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How to Cope with Emotions in the Workplace


During a job interview, you’re taught over and over again to do certain things: Wear professional clothes, don’t wear too much make up, don’t slouch, make direct eye contact, enunciate, have a firm handshake, etc.

Work behavior, however, appears to be more relationship-based. You’ve likely heard professional advice like: don’t talk back to a superior, don’t gossip about other co-workers, listen to constructive criticism, be presentable, be sociable and let us not forget, smile – but what happens when you just can’t smile?

Forced Smile at Work
© Flickr User Jason Rogers

Better yet, what happens when you have trouble controlling your emotions? You might laugh unexpectedly (or inappropriately), start swearing up a storm from anger or cry out of frustration. Sadly, it happens to the best of us.

Humans, by nature, have different physical and emotional thresholds. When most people get visibly upset or angry, they generally can’t help it. When a feeling is strong enough, one can only express it in the most uninhibited way possible.

As an adult in the professional world, however, you have to make a valiant attempt to keep your composure. After all, you have work to get done! This isn’t to say that you should feel ashamed for feeling what you do. Again, you’re human – but those on the outside looking in (e.g. your clients or colleagues) might not be as understanding. Here are tips that can help to keep yourself calm on the job:

Stuck In a Meeting? Work on Your Breathing

This isn’t always the case, but there might be times where you’ll be stuck in the same room for an undetermined amount of time with a co-worker you truly can’t stand. And guess what? There’s nothing you can do about it. Hypothetically, let’s say that person says something that makes your blood boil. You’re clenching your fists, grinding your teeth and hoping that you don’t just punch them in the throat.

First and foremost, that teeth grinding and fist clenching isn’t getting you anywhere. You’re likely just making yourself angrier and that means you’ve just lost sight of the meeting’s objective. Since you already can’t focus on work, try to focus on something positive like you’re breathing… and only your breathing. I’m not saying that you should zone out during meetings, but it’s a heck of a lot better than dwelling on an issue, am I right? Breathe and try to lower your heart rate.

Secluded Spots are Your Friend

If that meeting has ended and you’re still feeling on-edge, there’s nothing wrong with hiding out in a secluded spot when you have a free moment… just to get away from all the visual and aural noise. Run to a bathroom stall, book a conference room, or sit in the stairway. Sit down (maybe lean your head against the wall), take some deep breaths and close your eyes. No one is watching. If you need to cry, let it all out. If you need to rant aloud (to yourself), do it. This is your time.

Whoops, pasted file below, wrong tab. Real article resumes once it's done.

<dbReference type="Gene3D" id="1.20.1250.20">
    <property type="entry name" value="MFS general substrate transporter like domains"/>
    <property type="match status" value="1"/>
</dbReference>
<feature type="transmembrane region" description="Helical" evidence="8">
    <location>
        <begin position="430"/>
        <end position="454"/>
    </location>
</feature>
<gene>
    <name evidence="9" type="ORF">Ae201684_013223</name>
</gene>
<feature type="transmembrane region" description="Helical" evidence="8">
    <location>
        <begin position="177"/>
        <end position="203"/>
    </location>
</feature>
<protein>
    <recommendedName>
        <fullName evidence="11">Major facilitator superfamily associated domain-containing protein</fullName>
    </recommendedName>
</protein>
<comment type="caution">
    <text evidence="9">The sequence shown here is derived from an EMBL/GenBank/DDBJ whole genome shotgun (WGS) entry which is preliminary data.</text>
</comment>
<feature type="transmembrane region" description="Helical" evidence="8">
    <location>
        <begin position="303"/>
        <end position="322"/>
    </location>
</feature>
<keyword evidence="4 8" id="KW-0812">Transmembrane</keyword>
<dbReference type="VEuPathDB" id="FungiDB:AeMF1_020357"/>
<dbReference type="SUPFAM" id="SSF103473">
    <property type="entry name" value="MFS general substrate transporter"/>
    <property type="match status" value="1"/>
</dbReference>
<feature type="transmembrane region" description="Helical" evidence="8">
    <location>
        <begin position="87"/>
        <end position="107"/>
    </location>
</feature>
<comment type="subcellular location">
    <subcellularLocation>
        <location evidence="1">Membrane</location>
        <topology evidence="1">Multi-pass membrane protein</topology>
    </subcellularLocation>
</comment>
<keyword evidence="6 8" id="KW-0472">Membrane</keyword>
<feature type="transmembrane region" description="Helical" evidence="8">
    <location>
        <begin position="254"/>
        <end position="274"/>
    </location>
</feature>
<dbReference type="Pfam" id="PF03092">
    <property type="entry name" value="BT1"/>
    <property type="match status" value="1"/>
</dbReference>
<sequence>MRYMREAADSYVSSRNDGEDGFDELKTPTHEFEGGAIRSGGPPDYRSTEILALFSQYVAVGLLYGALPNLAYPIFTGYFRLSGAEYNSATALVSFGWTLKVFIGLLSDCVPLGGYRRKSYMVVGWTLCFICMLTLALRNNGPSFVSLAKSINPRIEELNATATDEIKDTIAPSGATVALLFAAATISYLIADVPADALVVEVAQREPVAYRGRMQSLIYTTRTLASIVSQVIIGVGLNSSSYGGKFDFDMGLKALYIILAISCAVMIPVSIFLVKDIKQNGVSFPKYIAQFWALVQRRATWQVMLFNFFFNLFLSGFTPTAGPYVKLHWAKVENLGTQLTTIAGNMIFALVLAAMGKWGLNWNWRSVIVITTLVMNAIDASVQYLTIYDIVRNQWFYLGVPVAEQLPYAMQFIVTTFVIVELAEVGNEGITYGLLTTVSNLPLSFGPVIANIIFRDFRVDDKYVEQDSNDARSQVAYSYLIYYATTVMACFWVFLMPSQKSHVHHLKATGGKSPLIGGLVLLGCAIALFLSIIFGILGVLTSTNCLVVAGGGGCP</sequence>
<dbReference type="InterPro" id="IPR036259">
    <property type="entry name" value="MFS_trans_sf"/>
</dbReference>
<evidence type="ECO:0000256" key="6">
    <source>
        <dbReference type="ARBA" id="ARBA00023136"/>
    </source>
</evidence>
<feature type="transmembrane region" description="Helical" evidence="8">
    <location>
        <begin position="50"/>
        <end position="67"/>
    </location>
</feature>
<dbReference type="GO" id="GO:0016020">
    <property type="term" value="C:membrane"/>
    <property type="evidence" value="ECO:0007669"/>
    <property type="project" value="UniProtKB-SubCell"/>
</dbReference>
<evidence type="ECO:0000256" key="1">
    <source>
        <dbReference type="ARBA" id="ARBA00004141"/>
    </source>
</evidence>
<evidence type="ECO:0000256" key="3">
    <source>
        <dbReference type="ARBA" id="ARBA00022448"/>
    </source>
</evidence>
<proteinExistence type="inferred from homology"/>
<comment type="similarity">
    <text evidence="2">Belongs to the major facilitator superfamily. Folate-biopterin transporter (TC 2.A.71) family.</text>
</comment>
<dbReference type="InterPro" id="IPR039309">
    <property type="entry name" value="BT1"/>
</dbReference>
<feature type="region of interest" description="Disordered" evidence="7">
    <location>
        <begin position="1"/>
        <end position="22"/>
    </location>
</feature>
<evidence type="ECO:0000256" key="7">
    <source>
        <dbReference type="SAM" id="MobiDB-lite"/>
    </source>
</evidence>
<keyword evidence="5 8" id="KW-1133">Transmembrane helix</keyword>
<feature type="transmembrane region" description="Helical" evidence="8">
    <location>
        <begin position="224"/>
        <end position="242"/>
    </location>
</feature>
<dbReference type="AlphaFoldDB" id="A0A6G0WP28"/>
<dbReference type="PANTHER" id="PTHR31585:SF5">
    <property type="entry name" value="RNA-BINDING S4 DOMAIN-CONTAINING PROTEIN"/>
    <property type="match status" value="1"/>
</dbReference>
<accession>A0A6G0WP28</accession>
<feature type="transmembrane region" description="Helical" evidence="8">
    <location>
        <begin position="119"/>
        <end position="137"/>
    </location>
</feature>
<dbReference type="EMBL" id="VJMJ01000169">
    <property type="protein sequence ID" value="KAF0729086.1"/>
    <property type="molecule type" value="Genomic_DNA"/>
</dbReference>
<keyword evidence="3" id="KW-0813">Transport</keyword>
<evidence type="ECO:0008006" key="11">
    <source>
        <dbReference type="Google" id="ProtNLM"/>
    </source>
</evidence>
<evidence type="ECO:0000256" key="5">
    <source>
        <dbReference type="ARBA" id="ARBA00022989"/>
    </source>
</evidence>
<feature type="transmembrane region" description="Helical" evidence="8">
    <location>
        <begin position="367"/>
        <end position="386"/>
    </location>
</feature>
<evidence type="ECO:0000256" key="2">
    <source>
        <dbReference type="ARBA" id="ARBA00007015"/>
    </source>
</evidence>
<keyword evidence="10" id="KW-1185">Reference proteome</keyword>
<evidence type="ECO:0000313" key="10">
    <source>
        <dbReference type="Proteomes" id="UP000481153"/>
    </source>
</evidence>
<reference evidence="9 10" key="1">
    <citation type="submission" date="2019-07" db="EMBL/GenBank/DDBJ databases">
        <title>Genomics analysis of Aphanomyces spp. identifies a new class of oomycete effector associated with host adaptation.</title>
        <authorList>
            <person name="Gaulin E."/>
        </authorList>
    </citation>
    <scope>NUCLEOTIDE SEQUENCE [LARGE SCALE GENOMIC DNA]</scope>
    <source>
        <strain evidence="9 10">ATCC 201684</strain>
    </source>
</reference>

Secluded Spot
© Flickr User PhotoAtelier

What If It Didn’t Work?

So let’s say you end up lashing out at someone or crying from stress or frustration even after your attempts to calm down. What do you do now? In my experience, I’ve found that, at this point, it’s helpful to open and honest. Having generalized anxiety disorder, panic attacks sometimes show up out of the blue… and this can seem scary for everyone. Instead of letting co-workers play guessing games about what’s going on, it’s easier to be upfront. While some clients won’t understand, it’s your co-workers that you work with on an everyday basis… and they’re just as human as you are. You might even get some work issues solved along the way!

If your emotions become a significant problem, you might consider seeking the help of a therapist. There are many resources and hotlines out there for folks for need someone to talk to. And naturally, if there’s a person causing you grief at work, don’t hesitate to pay HR a visit to see how they can help.

In Summary

Remaining professional and productive when you’re under the weather is difficult. When releasing such strong emotions is so natural, it can seem so painful and unnatural to bottle them up. There’s a fine line between what is considered appropriate behavior and not appropriate when it comes to emotions. The intent to do good or overcome obstacles, however, will often make or break your situation. Try not to let emotions overtake you… and if they do, apologize. At least you can’t say you didn’t try!

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About the Blogger: Felicia Savage is a Digital Media Marketing Associate at PERQ, a marketing technology and promotions company based in Indianapolis. When she blogging and researching content, Felicia enjoys drawing, watching cartoons and looking up stupid cat videos, Check out or follow her on Twitter (@KittyHasFleaz.) to learn more about her!


Tue, September 9 2014 » Self Development, Stress and Mindfullness, Success Consciousness

2 Responses

  1. robbyslaughter September 22 2014 @ 7:06 pm

    I love this post! You should be yourself at work, but also, you shouldn't be yourself at work.

    We're required to be productive and also emotionally aware, but if we have strong emotions that can be damaging to our careers.

    Lots to think about. Thanks for writing, Felicia!

  2. Anne October 15 2014 @ 11:23 am


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